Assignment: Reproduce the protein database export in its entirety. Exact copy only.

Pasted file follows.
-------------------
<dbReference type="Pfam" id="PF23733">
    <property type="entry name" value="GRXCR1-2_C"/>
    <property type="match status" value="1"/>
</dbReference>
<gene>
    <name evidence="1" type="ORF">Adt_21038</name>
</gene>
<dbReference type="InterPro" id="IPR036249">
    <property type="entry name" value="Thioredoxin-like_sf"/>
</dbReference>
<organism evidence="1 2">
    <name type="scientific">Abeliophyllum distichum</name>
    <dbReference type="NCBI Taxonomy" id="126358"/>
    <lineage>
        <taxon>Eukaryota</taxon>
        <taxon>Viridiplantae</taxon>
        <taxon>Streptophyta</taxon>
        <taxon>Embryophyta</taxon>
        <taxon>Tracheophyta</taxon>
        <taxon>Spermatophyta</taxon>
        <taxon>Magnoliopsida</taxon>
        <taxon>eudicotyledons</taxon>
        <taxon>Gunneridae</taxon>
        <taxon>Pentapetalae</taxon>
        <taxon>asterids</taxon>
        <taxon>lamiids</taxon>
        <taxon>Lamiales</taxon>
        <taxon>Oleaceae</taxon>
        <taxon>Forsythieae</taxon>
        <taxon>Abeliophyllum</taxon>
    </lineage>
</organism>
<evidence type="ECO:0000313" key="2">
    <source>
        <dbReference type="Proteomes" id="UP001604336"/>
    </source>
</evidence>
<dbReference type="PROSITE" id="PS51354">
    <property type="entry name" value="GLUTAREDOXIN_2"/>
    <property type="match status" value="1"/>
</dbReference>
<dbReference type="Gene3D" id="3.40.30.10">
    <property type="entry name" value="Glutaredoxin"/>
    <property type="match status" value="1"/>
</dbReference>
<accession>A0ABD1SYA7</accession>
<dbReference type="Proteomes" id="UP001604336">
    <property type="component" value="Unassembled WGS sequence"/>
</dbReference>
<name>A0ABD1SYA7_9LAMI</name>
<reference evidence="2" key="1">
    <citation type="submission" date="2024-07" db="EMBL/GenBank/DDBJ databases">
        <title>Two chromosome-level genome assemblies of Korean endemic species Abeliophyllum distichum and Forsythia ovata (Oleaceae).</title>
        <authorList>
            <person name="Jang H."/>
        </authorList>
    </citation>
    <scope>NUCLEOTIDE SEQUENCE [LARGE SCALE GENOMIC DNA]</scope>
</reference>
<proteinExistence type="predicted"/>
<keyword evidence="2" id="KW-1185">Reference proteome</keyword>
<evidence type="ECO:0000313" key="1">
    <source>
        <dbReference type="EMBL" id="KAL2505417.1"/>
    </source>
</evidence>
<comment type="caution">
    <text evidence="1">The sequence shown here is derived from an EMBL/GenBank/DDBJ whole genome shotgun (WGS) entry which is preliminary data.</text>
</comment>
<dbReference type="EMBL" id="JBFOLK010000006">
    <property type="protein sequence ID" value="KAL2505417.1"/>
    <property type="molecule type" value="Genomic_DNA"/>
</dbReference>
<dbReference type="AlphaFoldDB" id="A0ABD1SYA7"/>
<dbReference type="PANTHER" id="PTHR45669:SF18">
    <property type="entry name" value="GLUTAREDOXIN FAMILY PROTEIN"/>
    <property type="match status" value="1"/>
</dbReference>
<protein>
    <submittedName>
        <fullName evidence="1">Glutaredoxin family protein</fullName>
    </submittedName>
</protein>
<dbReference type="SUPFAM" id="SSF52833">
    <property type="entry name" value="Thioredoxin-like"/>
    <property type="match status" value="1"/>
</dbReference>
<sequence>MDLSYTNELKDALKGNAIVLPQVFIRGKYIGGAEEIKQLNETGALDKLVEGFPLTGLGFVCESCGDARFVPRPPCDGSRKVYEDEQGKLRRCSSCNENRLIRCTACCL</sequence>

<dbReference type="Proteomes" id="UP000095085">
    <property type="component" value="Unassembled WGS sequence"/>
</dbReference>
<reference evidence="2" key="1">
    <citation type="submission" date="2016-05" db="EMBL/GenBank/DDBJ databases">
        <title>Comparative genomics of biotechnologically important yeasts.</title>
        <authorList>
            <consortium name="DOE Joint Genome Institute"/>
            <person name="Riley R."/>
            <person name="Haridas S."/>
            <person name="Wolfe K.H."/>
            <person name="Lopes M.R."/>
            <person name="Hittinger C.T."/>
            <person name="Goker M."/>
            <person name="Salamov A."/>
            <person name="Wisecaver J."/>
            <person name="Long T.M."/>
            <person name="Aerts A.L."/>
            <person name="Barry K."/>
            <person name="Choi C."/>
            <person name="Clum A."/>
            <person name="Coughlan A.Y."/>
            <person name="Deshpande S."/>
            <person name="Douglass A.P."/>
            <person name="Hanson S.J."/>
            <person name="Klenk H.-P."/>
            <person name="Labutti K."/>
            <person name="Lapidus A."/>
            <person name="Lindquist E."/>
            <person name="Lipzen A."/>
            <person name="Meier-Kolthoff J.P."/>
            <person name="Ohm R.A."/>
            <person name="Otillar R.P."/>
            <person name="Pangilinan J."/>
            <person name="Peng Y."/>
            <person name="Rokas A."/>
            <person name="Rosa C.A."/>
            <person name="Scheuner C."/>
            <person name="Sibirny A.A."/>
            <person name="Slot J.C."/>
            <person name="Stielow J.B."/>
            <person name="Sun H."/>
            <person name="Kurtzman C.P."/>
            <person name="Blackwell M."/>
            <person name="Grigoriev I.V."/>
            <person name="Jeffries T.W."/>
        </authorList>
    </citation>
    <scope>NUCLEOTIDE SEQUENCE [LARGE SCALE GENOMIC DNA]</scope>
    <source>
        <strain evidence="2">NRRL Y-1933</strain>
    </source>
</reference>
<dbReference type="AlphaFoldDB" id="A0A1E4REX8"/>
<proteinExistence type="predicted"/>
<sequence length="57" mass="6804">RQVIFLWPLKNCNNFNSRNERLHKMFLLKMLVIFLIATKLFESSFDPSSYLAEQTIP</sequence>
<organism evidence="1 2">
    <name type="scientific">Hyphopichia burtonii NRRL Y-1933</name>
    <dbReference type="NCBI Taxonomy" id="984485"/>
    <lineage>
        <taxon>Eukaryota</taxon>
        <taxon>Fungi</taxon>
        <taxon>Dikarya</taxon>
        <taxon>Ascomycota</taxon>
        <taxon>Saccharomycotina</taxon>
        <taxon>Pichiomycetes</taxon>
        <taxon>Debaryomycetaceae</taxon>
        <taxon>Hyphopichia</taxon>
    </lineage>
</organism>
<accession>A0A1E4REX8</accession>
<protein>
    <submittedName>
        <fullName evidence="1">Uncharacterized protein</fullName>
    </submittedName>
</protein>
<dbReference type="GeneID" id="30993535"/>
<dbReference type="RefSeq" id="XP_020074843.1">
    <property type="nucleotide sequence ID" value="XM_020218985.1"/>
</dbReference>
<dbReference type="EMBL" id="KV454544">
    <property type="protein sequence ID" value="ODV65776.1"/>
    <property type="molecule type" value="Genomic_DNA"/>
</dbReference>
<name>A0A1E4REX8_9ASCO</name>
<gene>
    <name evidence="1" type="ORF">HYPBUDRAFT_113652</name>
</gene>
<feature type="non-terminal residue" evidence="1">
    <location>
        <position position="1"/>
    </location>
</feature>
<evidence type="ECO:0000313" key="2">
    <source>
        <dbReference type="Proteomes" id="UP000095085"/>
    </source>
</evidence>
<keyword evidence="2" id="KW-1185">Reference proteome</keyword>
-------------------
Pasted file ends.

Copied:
<dbReference type="Pfam" id="PF23733">
    <property type="entry name" value="GRXCR1-2_C"/>
    <property type="match status" value="1"/>
</dbReference>
<gene>
    <name evidence="1" type="ORF">Adt_21038</name>
</gene>
<dbReference type="InterPro" id="IPR036249">
    <property type="entry name" value="Thioredoxin-like_sf"/>
</dbReference>
<organism evidence="1 2">
    <name type="scientific">Abeliophyllum distichum</name>
    <dbReference type="NCBI Taxonomy" id="126358"/>
    <lineage>
        <taxon>Eukaryota</taxon>
        <taxon>Viridiplantae</taxon>
        <taxon>Streptophyta</taxon>
        <taxon>Embryophyta</taxon>
        <taxon>Tracheophyta</taxon>
        <taxon>Spermatophyta</taxon>
        <taxon>Magnoliopsida</taxon>
        <taxon>eudicotyledons</taxon>
        <taxon>Gunneridae</taxon>
        <taxon>Pentapetalae</taxon>
        <taxon>asterids</taxon>
        <taxon>lamiids</taxon>
        <taxon>Lamiales</taxon>
        <taxon>Oleaceae</taxon>
        <taxon>Forsythieae</taxon>
        <taxon>Abeliophyllum</taxon>
    </lineage>
</organism>
<evidence type="ECO:0000313" key="2">
    <source>
        <dbReference type="Proteomes" id="UP001604336"/>
    </source>
</evidence>
<dbReference type="PROSITE" id="PS51354">
    <property type="entry name" value="GLUTAREDOXIN_2"/>
    <property type="match status" value="1"/>
</dbReference>
<dbReference type="Gene3D" id="3.40.30.10">
    <property type="entry name" value="Glutaredoxin"/>
    <property type="match status" value="1"/>
</dbReference>
<accession>A0ABD1SYA7</accession>
<dbReference type="Proteomes" id="UP001604336">
    <property type="component" value="Unassembled WGS sequence"/>
</dbReference>
<name>A0ABD1SYA7_9LAMI</name>
<reference evidence="2" key="1">
    <citation type="submission" date="2024-07" db="EMBL/GenBank/DDBJ databases">
        <title>Two chromosome-level genome assemblies of Korean endemic species Abeliophyllum distichum and Forsythia ovata (Oleaceae).</title>
        <authorList>
            <person name="Jang H."/>
        </authorList>
    </citation>
    <scope>NUCLEOTIDE SEQUENCE [LARGE SCALE GENOMIC DNA]</scope>
</reference>
<proteinExistence type="predicted"/>
<keyword evidence="2" id="KW-1185">Reference proteome</keyword>
<evidence type="ECO:0000313" key="1">
    <source>
        <dbReference type="EMBL" id="KAL2505417.1"/>
    </source>
</evidence>
<comment type="caution">
    <text evidence="1">The sequence shown here is derived from an EMBL/GenBank/DDBJ whole genome shotgun (WGS) entry which is preliminary data.</text>
</comment>
<dbReference type="EMBL" id="JBFOLK010000006">
    <property type="protein sequence ID" value="KAL2505417.1"/>
    <property type="molecule type" value="Genomic_DNA"/>
</dbReference>
<dbReference type="AlphaFoldDB" id="A0ABD1SYA7"/>
<dbReference type="PANTHER" id="PTHR45669:SF18">
    <property type="entry name" value="GLUTAREDOXIN FAMILY PROTEIN"/>
    <property type="match status" value="1"/>
</dbReference>
<protein>
    <submittedName>
        <fullName evidence="1">Glutaredoxin family protein</fullName>
    </submittedName>
</protein>
<dbReference type="SUPFAM" id="SSF52833">
    <property type="entry name" value="Thioredoxin-like"/>
    <property type="match status" value="1"/>
</dbReference>
<sequence>MDLSYTNELKDALKGNAIVLPQVFIRGKYIGGAEEIKQLNETGALDKLVEGFPLTGLGFVCESCGDARFVPRPPCDGSRKVYEDEQGKLRRCSSCNENRLIRCTACCL</sequence>

<dbReference type="Proteomes" id="UP000095085">
    <property type="component" value="Unassembled WGS sequence"/>
</dbReference>
<reference evidence="2" key="1">
    <citation type="submission" date="2016-05" db="EMBL/GenBank/DDBJ databases">
        <title>Comparative genomics of biotechnologically important yeasts.</title>
        <authorList>
            <consortium name="DOE Joint Genome Institute"/>
            <person name="Riley R."/>
            <person name="Haridas S."/>
            <person name="Wolfe K.H."/>
            <person name="Lopes M.R."/>
            <person name="Hittinger C.T."/>
            <person name="Goker M."/>
            <person name="Salamov A."/>
            <person name="Wisecaver J."/>
            <person name="Long T.M."/>
            <person name="Aerts A.L."/>
            <person name="Barry K."/>
            <person name="Choi C."/>
            <person name="Clum A."/>
            <person name="Coughlan A.Y."/>
            <person name="Deshpande S."/>
            <person name="Douglass A.P."/>
            <person name="Hanson S.J."/>
            <person name="Klenk H.-P."/>
            <person name="Labutti K."/>
            <person name="Lapidus A."/>
            <person name="Lindquist E."/>
            <person name="Lipzen A."/>
            <person name="Meier-Kolthoff J.P."/>
            <person name="Ohm R.A."/>
            <person name="Otillar R.P."/>
            <person name="Pangilinan J."/>
            <person name="Peng Y."/>
            <person name="Rokas A."/>
            <person name="Rosa C.A."/>
            <person name="Scheuner C."/>
            <person name="Sibirny A.A."/>
            <person name="Slot J.C."/>
            <person name="Stielow J.B."/>
            <person name="Sun H."/>
            <person name="Kurtzman C.P."/>
            <person name="Blackwell M."/>
            <person name="Grigoriev I.V."/>
            <person name="Jeffries T.W."/>
        </authorList>
    </citation>
    <scope>NUCLEOTIDE SEQUENCE [LARGE SCALE GENOMIC DNA]</scope>
    <source>
        <strain evidence="2">NRRL Y-1933</strain>
    </source>
</reference>
<dbReference type="AlphaFoldDB" id="A0A1E4REX8"/>
<proteinExistence type="predicted"/>
<sequence length="57" mass="6804">RQVIFLWPLKNCNNFNSRNERLHKMFLLKMLVIFLIATKLFESSFDPSSYLAEQTIP</sequence>
<organism evidence="1 2">
    <name type="scientific">Hyphopichia burtonii NRRL Y-1933</name>
    <dbReference type="NCBI Taxonomy" id="984485"/>
    <lineage>
        <taxon>Eukaryota</taxon>
        <taxon>Fungi</taxon>
        <taxon>Dikarya</taxon>
        <taxon>Ascomycota</taxon>
        <taxon>Saccharomycotina</taxon>
        <taxon>Pichiomycetes</taxon>
        <taxon>Debaryomycetaceae</taxon>
        <taxon>Hyphopichia</taxon>
    </lineage>
</organism>
<accession>A0A1E4REX8</accession>
<protein>
    <submittedName>
        <fullName evidence="1">Uncharacterized protein</fullName>
    </submittedName>
</protein>
<dbReference type="GeneID" id="30993535"/>
<dbReference type="RefSeq" id="XP_020074843.1">
    <property type="nucleotide sequence ID" value="XM_020218985.1"/>
</dbReference>
<dbReference type="EMBL" id="KV454544">
    <property type="protein sequence ID" value="ODV65776.1"/>
    <property type="molecule type" value="Genomic_DNA"/>
</dbReference>
<name>A0A1E4REX8_9ASCO</name>
<gene>
    <name evidence="1" type="ORF">HYPBUDRAFT_113652</name>
</gene>
<feature type="non-terminal residue" evidence="1">
    <location>
        <position position="1"/>
    </location>
</feature>
<evidence type="ECO:0000313" key="2">
    <source>
        <dbReference type="Proteomes" id="UP000095085"/>
    </source>
</evidence>
<keyword evidence="2" id="KW-1185">Reference proteome</keyword>